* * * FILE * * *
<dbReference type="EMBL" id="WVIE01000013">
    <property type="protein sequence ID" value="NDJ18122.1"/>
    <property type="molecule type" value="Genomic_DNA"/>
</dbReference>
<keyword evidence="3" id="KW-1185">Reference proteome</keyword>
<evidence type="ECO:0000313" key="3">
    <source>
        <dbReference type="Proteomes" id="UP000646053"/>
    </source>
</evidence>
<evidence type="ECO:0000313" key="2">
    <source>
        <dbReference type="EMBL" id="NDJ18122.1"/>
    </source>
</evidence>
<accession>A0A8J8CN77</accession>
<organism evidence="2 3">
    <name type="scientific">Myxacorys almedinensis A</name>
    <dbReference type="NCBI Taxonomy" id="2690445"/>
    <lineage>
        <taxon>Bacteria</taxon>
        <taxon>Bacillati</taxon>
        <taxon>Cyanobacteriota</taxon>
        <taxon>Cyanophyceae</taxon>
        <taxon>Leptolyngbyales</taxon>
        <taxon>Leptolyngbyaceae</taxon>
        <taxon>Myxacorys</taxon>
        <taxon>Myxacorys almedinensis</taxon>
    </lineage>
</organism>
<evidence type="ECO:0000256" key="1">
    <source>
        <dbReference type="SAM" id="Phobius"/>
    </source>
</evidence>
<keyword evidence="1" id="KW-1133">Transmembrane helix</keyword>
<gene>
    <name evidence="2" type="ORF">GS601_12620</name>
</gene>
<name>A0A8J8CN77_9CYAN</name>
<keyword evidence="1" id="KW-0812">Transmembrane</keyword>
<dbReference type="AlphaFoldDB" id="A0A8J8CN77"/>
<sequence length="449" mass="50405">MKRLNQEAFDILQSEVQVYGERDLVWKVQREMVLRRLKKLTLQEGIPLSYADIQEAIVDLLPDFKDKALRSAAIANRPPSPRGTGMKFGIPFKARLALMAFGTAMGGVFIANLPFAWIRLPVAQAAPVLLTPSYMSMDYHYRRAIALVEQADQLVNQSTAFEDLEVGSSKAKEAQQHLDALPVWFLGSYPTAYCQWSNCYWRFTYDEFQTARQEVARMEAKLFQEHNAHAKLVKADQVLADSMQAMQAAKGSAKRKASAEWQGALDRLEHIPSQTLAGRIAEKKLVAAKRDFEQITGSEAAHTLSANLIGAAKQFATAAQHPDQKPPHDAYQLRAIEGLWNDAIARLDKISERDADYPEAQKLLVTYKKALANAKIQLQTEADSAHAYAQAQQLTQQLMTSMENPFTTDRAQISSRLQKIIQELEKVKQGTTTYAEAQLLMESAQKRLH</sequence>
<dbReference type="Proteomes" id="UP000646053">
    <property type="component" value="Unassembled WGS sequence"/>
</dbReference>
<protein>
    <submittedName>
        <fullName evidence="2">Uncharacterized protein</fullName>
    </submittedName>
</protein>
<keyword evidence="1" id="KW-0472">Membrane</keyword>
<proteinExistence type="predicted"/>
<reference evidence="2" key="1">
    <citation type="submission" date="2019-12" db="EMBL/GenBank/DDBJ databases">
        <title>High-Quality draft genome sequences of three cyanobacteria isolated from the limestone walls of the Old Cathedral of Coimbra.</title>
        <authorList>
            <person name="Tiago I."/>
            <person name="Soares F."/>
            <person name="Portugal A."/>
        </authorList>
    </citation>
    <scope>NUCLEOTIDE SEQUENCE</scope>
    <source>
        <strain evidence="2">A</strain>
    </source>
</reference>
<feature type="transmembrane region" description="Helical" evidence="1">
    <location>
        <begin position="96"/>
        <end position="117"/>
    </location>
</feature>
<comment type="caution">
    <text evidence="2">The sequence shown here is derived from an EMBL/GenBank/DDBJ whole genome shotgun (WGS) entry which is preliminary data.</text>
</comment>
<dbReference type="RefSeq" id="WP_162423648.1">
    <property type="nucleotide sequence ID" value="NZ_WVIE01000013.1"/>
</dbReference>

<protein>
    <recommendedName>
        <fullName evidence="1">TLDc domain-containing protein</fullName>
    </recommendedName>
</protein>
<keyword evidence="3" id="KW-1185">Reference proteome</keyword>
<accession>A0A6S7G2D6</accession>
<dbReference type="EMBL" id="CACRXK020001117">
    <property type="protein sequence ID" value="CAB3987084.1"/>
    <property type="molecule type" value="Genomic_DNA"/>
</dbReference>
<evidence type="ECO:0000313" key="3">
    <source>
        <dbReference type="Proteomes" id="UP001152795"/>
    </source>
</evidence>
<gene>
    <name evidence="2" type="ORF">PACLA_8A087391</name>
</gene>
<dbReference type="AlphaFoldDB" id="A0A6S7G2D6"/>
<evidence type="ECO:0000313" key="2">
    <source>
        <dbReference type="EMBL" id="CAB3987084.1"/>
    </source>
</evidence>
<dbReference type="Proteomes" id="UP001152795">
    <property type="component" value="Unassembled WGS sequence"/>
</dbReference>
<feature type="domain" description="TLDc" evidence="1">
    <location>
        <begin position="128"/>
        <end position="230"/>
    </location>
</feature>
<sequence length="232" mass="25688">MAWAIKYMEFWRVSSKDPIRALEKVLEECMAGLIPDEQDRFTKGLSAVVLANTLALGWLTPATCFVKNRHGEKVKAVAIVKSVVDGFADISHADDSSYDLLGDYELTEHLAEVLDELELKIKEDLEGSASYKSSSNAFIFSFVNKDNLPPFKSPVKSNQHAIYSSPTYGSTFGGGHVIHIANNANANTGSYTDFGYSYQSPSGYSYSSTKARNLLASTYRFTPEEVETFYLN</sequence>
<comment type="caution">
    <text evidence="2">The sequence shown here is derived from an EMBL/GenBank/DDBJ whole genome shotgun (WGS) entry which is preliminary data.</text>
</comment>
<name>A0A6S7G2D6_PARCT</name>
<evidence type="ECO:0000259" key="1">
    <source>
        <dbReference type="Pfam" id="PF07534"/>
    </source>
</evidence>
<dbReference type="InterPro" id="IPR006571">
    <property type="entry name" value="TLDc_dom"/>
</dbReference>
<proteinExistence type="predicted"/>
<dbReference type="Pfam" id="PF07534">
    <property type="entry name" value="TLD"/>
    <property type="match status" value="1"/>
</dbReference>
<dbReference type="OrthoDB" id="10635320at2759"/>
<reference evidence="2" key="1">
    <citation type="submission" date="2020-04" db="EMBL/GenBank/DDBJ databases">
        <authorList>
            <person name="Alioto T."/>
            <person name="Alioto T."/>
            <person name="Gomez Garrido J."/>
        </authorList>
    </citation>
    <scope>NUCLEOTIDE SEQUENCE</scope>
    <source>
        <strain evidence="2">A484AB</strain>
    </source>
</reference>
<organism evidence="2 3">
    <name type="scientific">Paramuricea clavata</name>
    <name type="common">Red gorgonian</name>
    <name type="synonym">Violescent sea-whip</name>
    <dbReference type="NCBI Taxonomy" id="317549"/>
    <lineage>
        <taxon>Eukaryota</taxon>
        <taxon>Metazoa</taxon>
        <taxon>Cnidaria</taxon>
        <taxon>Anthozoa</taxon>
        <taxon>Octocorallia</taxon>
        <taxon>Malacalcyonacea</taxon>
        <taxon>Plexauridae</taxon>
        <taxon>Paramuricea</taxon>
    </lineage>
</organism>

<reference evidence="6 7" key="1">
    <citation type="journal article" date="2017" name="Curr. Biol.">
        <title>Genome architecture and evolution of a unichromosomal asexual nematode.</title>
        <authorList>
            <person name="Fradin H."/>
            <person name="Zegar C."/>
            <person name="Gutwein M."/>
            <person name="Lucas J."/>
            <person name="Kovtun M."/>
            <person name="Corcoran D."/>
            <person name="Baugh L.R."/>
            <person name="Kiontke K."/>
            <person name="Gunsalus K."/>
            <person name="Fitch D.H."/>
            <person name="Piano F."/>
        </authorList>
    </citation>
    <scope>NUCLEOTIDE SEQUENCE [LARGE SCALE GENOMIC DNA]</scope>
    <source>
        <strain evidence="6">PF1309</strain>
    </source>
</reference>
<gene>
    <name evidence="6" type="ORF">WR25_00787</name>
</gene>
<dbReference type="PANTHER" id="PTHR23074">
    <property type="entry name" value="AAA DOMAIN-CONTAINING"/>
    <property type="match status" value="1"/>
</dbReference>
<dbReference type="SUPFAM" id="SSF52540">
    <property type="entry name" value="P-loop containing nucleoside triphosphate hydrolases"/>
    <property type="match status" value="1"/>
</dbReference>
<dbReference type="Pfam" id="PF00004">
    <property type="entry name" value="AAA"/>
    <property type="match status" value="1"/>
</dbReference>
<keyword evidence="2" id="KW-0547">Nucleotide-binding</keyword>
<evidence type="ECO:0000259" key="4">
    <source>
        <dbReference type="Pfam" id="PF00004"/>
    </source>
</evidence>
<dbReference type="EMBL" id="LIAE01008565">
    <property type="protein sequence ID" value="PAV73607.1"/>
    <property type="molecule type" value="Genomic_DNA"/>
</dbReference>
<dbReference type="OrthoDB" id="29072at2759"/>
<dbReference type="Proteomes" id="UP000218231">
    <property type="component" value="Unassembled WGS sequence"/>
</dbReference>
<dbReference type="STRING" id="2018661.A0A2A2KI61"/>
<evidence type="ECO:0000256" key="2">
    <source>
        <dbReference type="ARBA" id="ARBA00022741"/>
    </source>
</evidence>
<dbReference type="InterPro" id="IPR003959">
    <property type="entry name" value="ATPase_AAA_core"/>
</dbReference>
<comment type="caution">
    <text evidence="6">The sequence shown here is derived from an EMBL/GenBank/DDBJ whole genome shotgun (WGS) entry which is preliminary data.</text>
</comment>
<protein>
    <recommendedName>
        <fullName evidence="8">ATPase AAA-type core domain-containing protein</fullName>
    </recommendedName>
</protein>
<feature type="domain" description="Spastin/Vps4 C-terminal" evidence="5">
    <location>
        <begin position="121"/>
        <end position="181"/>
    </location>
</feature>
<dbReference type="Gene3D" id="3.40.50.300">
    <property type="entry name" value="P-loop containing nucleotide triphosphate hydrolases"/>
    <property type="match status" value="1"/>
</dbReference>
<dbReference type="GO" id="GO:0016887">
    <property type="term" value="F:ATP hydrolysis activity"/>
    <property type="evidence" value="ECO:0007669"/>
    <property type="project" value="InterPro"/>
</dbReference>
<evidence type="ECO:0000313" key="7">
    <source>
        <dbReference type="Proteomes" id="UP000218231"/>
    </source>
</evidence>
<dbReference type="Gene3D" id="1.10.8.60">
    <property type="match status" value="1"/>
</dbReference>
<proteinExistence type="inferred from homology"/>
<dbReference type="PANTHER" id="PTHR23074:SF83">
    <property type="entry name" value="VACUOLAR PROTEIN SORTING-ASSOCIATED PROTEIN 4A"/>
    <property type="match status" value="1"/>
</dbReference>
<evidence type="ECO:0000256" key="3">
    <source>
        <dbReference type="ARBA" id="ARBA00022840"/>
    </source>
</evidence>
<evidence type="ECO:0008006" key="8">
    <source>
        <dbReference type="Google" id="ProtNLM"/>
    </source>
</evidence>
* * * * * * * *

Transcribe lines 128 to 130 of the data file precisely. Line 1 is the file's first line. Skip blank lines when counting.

<dbReference type="Pfam" id="PF07534">
    <property type="entry name" value="TLD"/>
    <property type="match status" value="1"/>